Monday, September 14, 2009

Re-trying an old vegetable aversion

beet, originally uploaded by Kim De.

Beets. As a child, I couldnt stand them. They were pickled and from a jar. To my buds they were slimy and tart.

Recently, my foodie friends have insisted I try beets again. Really try them. Fresh, roasted, beets. So I did. I found a recipe by Giada for a salad with the bright red root. So I made it. It was beautiful. I didnt like it. I tried, I really did. Bo eagerly gobbled his up, while I subbed sliced apple for the beets in mine. Now THAT was good!

With our salad we had European Peasant Bread with cheese. The bread was quick to make on a busy Sunday and has a decent flavor - not like an all-day bread, but what do you want for a no knead bread?

All in all, a nice Sunday dinner.

Beet and Goat Cheese Arugula Salad (Adapted from Giada De Laurentiis)

1/4 cup balsamic vinegar
3 tablespoons shallots, thinly sliced
1 tablespoon honey
1/3 cup extra-virgin olive oil
Salt and freshly ground black pepper
6 medium beets, cooked and quartered
6 cups fresh arugula
1/2 cup walnuts, toasted, coarsely chopped
3 ounces soft fresh goat cheese, coarsely crumbled

Line a baking sheet with foil. Preheat the oven to 450 degrees F. Whisk the vinegar, shallots, and honey in a medium bowl to blend. Gradually whisk in the oil. Season the vinaigrette, to taste, with salt and pepper. Toss the beets in a small bowl with enough dressing to coat. Place the beets on the prepared baking sheet and roast until the beets are slightly caramelized, stirring occasionally, about 12 minutes. Set aside and cool.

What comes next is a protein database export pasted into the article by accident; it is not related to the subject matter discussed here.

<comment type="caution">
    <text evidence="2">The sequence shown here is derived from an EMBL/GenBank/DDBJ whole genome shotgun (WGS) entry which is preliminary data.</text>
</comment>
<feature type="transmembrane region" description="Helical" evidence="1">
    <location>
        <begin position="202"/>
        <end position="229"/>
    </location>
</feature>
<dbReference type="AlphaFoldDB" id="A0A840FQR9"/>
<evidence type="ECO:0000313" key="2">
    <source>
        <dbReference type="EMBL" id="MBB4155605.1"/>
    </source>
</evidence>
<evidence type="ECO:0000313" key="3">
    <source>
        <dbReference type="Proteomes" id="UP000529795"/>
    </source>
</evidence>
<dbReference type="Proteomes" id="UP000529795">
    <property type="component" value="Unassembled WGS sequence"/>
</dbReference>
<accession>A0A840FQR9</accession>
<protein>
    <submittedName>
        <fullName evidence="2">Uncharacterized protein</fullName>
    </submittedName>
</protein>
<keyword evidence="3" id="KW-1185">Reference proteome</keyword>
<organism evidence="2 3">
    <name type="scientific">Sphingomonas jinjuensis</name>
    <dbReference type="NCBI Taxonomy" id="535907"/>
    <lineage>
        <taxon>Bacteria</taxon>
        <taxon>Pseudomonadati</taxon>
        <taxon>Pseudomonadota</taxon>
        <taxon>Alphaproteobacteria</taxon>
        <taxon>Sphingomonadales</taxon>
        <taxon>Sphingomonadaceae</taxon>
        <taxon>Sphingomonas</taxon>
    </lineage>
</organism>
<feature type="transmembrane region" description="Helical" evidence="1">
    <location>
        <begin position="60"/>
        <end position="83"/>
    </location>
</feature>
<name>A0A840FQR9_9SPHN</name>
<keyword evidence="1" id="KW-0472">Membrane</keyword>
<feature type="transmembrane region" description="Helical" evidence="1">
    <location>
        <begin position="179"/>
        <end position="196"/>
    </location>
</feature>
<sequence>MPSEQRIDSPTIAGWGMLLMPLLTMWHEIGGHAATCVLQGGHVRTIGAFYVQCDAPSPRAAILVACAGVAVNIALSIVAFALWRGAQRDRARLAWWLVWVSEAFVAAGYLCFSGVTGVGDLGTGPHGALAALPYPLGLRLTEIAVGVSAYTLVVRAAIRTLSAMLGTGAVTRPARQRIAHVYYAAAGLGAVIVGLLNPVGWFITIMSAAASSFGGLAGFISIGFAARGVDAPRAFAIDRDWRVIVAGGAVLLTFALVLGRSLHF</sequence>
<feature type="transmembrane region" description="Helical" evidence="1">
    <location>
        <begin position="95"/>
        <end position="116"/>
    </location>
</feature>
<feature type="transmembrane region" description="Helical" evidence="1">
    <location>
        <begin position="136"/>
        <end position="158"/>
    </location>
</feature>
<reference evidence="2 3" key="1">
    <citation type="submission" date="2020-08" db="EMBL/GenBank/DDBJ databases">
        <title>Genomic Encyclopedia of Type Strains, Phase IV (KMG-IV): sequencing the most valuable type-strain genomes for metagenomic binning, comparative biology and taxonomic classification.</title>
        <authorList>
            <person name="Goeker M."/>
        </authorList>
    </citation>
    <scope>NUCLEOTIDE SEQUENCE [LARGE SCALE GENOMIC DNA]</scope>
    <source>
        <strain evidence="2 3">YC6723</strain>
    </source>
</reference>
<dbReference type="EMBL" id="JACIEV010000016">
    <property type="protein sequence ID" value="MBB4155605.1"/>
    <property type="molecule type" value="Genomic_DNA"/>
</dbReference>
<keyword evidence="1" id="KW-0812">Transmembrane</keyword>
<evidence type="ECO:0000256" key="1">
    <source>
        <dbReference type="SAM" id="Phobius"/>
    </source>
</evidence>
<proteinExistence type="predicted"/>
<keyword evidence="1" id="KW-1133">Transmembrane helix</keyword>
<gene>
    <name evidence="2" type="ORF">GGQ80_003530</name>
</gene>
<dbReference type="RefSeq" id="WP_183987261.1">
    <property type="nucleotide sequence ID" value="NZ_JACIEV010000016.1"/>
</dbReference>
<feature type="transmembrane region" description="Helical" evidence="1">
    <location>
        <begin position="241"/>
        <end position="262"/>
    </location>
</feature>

Toss the arugula and walnuts in a large bowl with enough vinaigrette to coat. Season the salad, to taste, with salt and pepper. Mound the salad atop 4 plates. Arrange the beets around the salad. Sprinkle with goat cheese, and serve.

European Peasant Bread (Adapted from Artisan Bread in Five Minutes a Day)
makes 2 large loaves

3 cups lukewarm water
1 1/2 Tbsp instant yeast
1 1/2 Tbsp salt
1/2 cup rye flour
1/2 cup whole wheat flour
5 1/2 cups flour

Mix the salt and yeast with the water in a large bowl. Mix in the remaining dry ingredients without kneading. the dough will be very wet. Cover with a towel and allow to rest at room temperature for about 2 hours.

At this point you can use the dough or refrigerate (it will keep for about 2 weeks). If you are going to make the bread right away, it’s still a good idea to refrigerate the dough for an hour or two so it is easier to handle.

Cut off a section of the dough, and dust it with flour. Quickly shape it into a ball by stretching the surface of the dough around the bottom on all four sides, rotating the ball a quarter-turn as you go. Allow to rest and rise on a cornmeal-covered baking sheet.

While the dough is rising, heat the oven to 450 F and place an empty broiler tray on the lowest rack in the oven. If you are baking on a baking stone, place it in the oven to heat up with the oven.

When the oven is ready and the dough has risen, sprinkle the loaf liberally with flour and make a few 1/4 inch deep slashes on the top using a serrated bread knife. Leave the flour on top of the loaf during baking.

Place the baking sheet into the oven (or slide the dough onto your baking stone). Pour 1 cup of hot tap water into the broiler tray, quickly close the oven and bake for about 35 minutes. The top should get a good hard crust and will be deeply browned. Allow to cool on a cooling rack and brush off excess flour from the top of the loaf before slicing.

No comments:

Post a Comment